Originally written on Red Light District Hockey  |  Last updated 11/3/14


The Capitals were the pre-season Stanley Cup favorite, and justified it by starting the season with seven consecutive wins. The rest of the season was the definition of a roller coaster; as a result they entered the postseason, as the No. 7 seed, with their lowest expectations in recent memory.
Alex Ovechkin and company surprised hockey pundits by advancing to the second round. It was an unexpected playoff run that they can draw more positives from than other recent playoff failures.
But like those exits, there are plenty of question marks heading into the Capitals’ off-season.

George McPhee practically won the GM of the Year Award last summer with an array of moves that were expected to put the Capitals over the top. However, the Capitals failed to live up to lofty expectations, and McPhee’s moves didn’t quite work out as he hoped. Also: McPhee is not a finalist for the GM of the Year.
The bargain of the 2011 off-season, Tomas Vokoun, was a disappointment. So was Troy Brouwer, whom McPhee acquired from Chicago for a first-round pick in last summer’s draft. Likewise, Joel Ward, whose shining moment was scoring the Game 7 overtime winner in Round 1, failed to justify the four-year, $12 million contract he signed.
This off-season, McPhee has a different approach. He won’t be looking to add smaller pieces around a Cup contender. Instead, big changes could be in store for the Capitals.
For starters, the ever-prolific, enigmatic Alexander Semin is an unrestricted free agent. The 28-year-old Russian, drafted 13th overall by the Capitals in 2002, has seen his offensive totals drop since his career year in 2009-10 in which he tallied 84 points. Semin has had back-to-back 54-point campaigns, and has scored 28 and 21 goals in the last two seasons respectively.
How much of Semin’s inconsistencies are a product of playing in a mostly defensive-minded system over the last two years? Or, are all the critics pointing towards his night-to-night effort right in their assessment? That’s something opposing GM’s will have to weigh, assuming Semin tests free agency on July 1st.
And according to ESPN.com’s Craig Custance, Semin is ready to move on from Washington:

Considering his reduced ice time and production, it’s no surprise that Semin and the Capitals are headed in different directions this summer. “The way things stand now, this role at 28 [years old] is unacceptable,” his agent, Mark Gandler, said when we chatted Monday.

Semin shot down those rumors on Monday. If the two sides go their different ways, it will open up cap room for the Capitals to address other needs.
Another big question mark this summer surrounds RFA defenseman Mike Green.
The two-time Norris Trophy finalist, more known for his offense than defense, has seen his production fall off drastically between injury woes and the team’s change of philosophy. In the last two years combined, Green has just 31 points in 81 games – a long way off from his 76-point season in 2009-10, 31-goal output in 2008-09.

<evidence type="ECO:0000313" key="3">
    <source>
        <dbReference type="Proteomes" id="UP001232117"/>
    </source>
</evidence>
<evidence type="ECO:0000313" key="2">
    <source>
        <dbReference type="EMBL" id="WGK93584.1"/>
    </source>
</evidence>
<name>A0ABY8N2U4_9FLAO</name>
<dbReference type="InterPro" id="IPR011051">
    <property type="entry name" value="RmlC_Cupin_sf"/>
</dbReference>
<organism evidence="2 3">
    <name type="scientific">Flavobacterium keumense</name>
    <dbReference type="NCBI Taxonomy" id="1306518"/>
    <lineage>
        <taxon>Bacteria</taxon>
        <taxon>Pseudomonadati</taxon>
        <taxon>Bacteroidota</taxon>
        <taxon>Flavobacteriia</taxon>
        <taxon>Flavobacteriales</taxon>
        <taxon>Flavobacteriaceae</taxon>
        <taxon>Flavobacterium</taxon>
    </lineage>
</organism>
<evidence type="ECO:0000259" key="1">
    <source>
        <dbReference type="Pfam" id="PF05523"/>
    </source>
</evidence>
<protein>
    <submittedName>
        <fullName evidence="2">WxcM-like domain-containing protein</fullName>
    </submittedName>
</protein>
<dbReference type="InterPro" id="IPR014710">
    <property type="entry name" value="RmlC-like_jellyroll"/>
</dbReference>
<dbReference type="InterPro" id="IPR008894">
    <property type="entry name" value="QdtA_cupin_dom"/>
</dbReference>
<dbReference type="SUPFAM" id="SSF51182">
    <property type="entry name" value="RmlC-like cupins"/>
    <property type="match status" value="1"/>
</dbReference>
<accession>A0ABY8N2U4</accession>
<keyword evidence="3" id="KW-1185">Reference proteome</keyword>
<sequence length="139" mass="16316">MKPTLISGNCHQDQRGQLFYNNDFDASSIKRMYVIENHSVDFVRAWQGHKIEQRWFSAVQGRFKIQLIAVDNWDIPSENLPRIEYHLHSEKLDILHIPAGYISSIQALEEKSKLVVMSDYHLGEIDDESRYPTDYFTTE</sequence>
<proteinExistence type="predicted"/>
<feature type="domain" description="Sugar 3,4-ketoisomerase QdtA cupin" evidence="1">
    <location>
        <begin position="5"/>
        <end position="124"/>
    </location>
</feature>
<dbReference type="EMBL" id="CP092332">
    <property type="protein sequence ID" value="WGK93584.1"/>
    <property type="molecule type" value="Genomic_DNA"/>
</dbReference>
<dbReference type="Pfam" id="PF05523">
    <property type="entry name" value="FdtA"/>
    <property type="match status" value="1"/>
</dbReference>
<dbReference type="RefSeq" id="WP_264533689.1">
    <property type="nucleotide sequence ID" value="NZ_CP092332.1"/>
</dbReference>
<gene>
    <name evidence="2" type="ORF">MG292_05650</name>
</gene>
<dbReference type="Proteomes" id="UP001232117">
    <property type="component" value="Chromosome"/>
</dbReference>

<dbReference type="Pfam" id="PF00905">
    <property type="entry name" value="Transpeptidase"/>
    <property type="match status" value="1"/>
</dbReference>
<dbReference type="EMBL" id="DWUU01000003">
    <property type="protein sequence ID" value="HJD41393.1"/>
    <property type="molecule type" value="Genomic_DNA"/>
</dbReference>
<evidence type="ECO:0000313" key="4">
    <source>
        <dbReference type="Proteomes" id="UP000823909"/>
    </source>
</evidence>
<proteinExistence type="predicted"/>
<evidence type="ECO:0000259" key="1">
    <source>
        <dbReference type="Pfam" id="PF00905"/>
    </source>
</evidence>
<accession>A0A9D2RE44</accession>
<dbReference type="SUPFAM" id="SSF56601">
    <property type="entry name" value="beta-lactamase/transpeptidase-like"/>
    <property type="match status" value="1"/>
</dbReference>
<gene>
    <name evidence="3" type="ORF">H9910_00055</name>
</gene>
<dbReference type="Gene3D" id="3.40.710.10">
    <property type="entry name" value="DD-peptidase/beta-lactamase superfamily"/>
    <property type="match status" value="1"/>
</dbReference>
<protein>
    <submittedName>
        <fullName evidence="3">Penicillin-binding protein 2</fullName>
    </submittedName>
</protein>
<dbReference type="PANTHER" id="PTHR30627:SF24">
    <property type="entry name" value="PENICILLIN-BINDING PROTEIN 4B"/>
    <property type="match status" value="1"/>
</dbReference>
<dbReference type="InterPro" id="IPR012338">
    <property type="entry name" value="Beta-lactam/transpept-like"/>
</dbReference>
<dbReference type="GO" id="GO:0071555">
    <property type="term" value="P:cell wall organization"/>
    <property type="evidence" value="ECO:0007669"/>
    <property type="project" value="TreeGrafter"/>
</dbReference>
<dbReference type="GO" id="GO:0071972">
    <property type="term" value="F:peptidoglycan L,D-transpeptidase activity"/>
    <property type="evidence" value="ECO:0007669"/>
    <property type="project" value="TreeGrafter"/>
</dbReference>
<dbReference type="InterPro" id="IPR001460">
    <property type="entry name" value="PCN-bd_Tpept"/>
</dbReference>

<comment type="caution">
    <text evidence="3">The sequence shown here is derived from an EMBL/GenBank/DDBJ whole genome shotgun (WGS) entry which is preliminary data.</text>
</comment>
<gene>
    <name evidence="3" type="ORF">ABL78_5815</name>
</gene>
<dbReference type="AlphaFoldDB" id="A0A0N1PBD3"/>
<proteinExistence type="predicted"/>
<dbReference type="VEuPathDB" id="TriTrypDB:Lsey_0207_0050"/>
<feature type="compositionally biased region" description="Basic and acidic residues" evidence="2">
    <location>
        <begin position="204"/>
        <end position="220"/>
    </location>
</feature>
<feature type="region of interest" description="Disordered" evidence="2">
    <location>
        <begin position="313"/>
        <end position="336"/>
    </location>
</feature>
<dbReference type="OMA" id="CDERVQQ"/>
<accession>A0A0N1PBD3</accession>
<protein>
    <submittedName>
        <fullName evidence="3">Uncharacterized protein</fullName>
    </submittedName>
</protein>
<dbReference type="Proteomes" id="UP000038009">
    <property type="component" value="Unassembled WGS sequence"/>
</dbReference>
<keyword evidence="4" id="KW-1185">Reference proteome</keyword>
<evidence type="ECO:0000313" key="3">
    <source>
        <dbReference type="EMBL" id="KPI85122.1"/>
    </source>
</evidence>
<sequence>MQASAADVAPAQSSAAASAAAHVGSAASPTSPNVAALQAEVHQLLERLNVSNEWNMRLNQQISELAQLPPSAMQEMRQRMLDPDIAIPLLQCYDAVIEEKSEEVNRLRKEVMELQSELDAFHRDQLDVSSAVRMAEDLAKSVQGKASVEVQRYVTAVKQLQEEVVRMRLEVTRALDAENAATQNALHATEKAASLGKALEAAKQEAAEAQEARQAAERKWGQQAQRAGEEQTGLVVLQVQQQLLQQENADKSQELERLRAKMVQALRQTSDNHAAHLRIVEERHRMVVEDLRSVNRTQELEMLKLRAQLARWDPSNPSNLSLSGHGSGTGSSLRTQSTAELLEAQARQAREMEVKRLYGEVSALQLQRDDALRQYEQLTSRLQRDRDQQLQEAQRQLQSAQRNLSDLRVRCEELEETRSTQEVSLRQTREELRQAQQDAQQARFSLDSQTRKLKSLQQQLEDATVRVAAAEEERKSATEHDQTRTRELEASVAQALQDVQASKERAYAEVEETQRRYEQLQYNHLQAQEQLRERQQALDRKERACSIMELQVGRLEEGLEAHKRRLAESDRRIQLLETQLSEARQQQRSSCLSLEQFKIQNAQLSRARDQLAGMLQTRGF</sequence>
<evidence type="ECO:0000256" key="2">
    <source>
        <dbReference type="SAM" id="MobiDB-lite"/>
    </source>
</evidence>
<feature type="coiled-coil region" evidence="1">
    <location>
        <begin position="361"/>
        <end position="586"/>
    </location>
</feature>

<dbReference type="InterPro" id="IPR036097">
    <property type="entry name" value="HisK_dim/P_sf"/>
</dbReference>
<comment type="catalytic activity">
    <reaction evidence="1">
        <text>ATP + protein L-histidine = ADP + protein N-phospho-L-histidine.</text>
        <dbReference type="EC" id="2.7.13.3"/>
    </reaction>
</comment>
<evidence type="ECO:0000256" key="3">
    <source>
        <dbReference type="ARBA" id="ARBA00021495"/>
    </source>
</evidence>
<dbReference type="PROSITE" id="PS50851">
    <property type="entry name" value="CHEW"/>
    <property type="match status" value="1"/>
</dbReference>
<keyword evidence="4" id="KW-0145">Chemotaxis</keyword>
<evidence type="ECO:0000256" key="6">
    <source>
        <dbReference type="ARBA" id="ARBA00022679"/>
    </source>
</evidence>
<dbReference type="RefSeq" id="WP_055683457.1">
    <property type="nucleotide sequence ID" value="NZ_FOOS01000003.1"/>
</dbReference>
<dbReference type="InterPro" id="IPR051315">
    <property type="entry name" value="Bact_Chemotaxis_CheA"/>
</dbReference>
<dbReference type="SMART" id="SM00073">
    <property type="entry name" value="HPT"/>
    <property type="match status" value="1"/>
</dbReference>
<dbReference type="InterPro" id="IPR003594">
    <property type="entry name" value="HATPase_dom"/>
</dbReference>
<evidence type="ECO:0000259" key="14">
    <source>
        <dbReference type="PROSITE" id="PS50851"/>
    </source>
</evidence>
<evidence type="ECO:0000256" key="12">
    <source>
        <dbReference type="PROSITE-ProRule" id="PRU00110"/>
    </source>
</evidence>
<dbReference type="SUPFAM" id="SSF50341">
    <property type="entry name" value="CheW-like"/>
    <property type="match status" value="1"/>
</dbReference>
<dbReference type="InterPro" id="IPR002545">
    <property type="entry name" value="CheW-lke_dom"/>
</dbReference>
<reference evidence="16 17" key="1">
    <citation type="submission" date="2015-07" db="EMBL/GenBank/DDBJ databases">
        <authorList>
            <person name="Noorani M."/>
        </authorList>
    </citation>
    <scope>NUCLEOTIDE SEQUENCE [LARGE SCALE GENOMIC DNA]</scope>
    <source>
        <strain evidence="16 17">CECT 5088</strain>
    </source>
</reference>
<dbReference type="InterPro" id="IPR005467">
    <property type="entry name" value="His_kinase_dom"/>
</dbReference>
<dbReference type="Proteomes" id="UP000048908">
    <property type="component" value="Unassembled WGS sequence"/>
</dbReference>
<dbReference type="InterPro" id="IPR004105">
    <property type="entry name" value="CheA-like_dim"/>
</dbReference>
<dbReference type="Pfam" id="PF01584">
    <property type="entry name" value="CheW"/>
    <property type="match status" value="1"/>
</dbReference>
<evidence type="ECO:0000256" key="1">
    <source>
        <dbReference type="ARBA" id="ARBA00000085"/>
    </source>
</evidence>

Will Green’s inability to stay healthy (or consistent when healthy) cause McPhee to have second thoughts about re-signing the blue-liner? A short-term contract to allow Green the opportunity to bounce back seems plausible, especially with his trade value at an all-time low.
The only Capitals defenseman to see more power play ice time than Green in the playoffs was Dennis Wideman. The All-Star rearguard is an unrestricted free agent and could opt to test free agency to see what his stellar season (46 points in 82 games) could fetch, dollars wise.
You could make an argument that Semin and Green were by-products of Bruce Boudreau’s run-and-gun system from a couple years back. As the team’s identity changed, Semin’s and Green’s production slipped – as did Ovechkin’s and others on the roster.
With that in mind, it’s tough to judge what Semin’s and Green’s respective market value truly is. At the same time, it’s proof that the looming decision of who will be the Capitals’ next coach is all the more important.
Dale Hunter, hired on November 28th to replace the fired Boudreau, stepped down on Monday, a decision that he says was a tough one. The Capitals went through growing pains under Hunter all year, but jelled in the playoffs.
McPhee said he will take time to find the team’s next coach:

“I don’t know whether it will be by the draft or sometime in August, like New Jersey did,” he added. “We’re going to take our time and get the right person.”

It’s an important decision for McPhee and company because of the multitude of changes this same core has gone through in the last two seasons. Boudreau changed the team’s mindset in the middle of last season. A year later, the Capitals had to adjust to Hunter and his unique way of distributing ice time.
Whoever McPhee tabs as the next bench boss, I’m sure the GM wants to find someone that will stay consistent in their coaching approach.
Between Semin, Green and a new coach, there are question marks all over the place. The one area that is a certainty is between the pipes. You can bet Braden Holtby will enter next season as the Capitals’ starter after a remarkable postseason performance. (On the same token, Vokoun’s short stay in D.C. is all but over.)
What kind of team is placed in front of Holtby by the time next September rolls around is a different issue. Will Semin and/or Green be re-signed? Will McPhee attempt to sign one of the top free agents, Ryan Suter and Zach Parise? Who will be coaching the Capitals come fall?
There aren’t a slew of free agents on the roster, but there a lot of big decisions that McPhee will have to make. The Capitals could look a whole lot different after this off-season that doesn’t lack any intrigue in the nation’s capital.
Photo credit: Getty Images

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